Record Rewind: The first Adventist in Papua

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Wattafeni (Watti) Boiori was one of the first Seventh-day Adventist converts in Papua (now Papua New Guinea), being one of 11 who were baptised in 1924 (Australasian Record, December 15, 1924). No-one is quite sure when Watti was born, as birth dates were not an important aspect of his people’s culture, and no records were kept. He may have been born as early as 1897 or as late as 1910, based on assumptions of missionaries to the area who met him as a child (ESDA, January 29, 2020). 

Watti was the son of Boiori, an elder of the Koiari mountain tribe of south-central Papua New Guinea (PNG), and was born in Eikiri village. The Koiari tribe are the people whose land the Kokoda Track passes through. At the time Watti was born, the Koiari were a warring tribe who built their houses high in trees for defensive purposes. 

When missionaries Septimus Carr (English) and Peni Tavodi (Fijian) first entered this region of Papua in 1909, Watti’s father and two other elders of their tribe negotiated with the missionaries to lease them some land, however they stipulated that the land could not be used as a missionary station. So, Carr and Tavodi instead planted a rubber plantation, which provided them the opportunity to offer night classes to their workers to teach them Scripture as well as reading, writing and arithmetic. After two years of running the plantation, the tribe gave them permission to become a mission—the Bisiatabu Mission—and in 1911, a school was started.

It was at this school that Watti spent much of his time as a child. Watti became a close friend of Peni Tavodi and looked up to him as a spiritual mentor. Tavodi taught Watti all about Jesus and salvation. Not only this, but Tavodi also taught Watti how to speak Fijian, in which they both enjoyed conversing with one another. Watti could still speak Fijian fluently in 1998 before his death. 

At Bisiatabu Mission, Watti and a friend from his home village decided they wanted to get baptised, and joined a baptismal class run by one of the teachers at the mission. They became part of the group of 11 candidates who were among the first to be baptised as Seventh-day Adventists in Papua (Australasian Record, December 15, 1924). About his baptism, Watti said (translated), “I also want to follow Jesus that I might be His workman. The longing of my heart is that I might be able to have everlasting life. I request at this time that I might follow in the way Jesus has marked out by following Him in baptism“ (ESDA, January 29, 2020).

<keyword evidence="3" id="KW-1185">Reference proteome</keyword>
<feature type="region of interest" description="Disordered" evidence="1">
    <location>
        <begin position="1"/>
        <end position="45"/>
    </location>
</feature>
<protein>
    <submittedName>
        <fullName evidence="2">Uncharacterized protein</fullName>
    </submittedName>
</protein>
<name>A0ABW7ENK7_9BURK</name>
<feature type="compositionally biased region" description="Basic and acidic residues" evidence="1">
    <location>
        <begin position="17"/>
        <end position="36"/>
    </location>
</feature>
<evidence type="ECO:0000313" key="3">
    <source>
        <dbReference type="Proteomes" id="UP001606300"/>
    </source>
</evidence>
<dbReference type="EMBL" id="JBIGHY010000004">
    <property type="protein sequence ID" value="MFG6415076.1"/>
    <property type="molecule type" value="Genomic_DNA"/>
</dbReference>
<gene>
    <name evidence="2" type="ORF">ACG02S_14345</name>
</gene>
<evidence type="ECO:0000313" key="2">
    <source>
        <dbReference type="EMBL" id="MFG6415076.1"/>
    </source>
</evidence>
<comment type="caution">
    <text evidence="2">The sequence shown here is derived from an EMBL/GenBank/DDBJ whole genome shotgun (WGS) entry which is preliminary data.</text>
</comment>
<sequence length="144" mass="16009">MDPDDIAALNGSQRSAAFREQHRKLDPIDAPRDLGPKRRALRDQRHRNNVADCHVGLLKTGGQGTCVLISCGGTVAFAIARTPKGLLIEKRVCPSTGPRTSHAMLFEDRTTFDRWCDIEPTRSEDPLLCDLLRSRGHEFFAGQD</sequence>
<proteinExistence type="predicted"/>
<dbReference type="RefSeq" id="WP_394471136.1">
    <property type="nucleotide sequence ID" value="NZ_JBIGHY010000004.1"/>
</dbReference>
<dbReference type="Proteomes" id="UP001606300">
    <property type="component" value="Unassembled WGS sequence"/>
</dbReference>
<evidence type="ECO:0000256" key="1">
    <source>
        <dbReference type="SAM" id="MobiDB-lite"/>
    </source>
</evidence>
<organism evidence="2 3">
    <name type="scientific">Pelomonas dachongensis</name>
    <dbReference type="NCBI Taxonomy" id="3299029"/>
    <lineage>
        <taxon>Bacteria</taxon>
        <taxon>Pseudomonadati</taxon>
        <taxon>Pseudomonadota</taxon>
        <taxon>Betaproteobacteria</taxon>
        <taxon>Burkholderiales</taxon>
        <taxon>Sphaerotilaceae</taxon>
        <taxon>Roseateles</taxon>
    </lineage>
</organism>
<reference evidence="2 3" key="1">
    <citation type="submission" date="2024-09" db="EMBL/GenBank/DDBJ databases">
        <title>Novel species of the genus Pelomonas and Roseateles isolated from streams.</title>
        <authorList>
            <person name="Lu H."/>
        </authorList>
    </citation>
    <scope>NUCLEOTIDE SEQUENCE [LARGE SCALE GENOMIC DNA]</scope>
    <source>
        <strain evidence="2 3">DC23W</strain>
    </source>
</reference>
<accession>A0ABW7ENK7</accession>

After marrying his first wife Togoro Aino, Watti attended the Mirigedu Seventh-day Adventist Workers Training School where he received missionary training before being sent to the Papuan Gulf as a pioneer Adventist missionary. This was a challenging assignment for two main reasons. Firstly, he did not speak the language of the Papuans in the area. To overcome this barrier, Watti taught himself the trade language, Motu, which was understood across much of the southern part of the country—in order to converse with those in the area. The second obstacle Watti faced was the danger of entering unfamiliar territory. In those days, Papua New Guinea islanders did not travel outside their home area, and strangers could be killed on sight. Watti, however, believed strongly in spreading the gospel message and trusted in God to protect him. 

Watti spent his entire life serving as a missionary in the Papuan Gulf and ministering to numerous villages near his home village. Throughout his lifetime, Watti ran church meetings and encouraged others in their Christian journeys. He even composed worship songs in his native Koiari language for his people to sing. Watti was well known for his wide smile, openness to helping other believers, and encouragement. Upon his death in 1999, a very large crowd assembled to show their respect for the humble man who stepped out of his comfort zone to serve God wholeheartedly.

Watti’s life was a life lived in devotion to God, never backing away from any opportunity to serve, no matter the risks or difficulties involved.This year, Papua New Guinea is hosting a major missionary campaign called “PNG for Christ“, continuing the efforts which began 100 years ago with the first Adventists in PNG. May their mission continue to spread the gospel of Jesus to the whole nation of PNG . . . and beyond!

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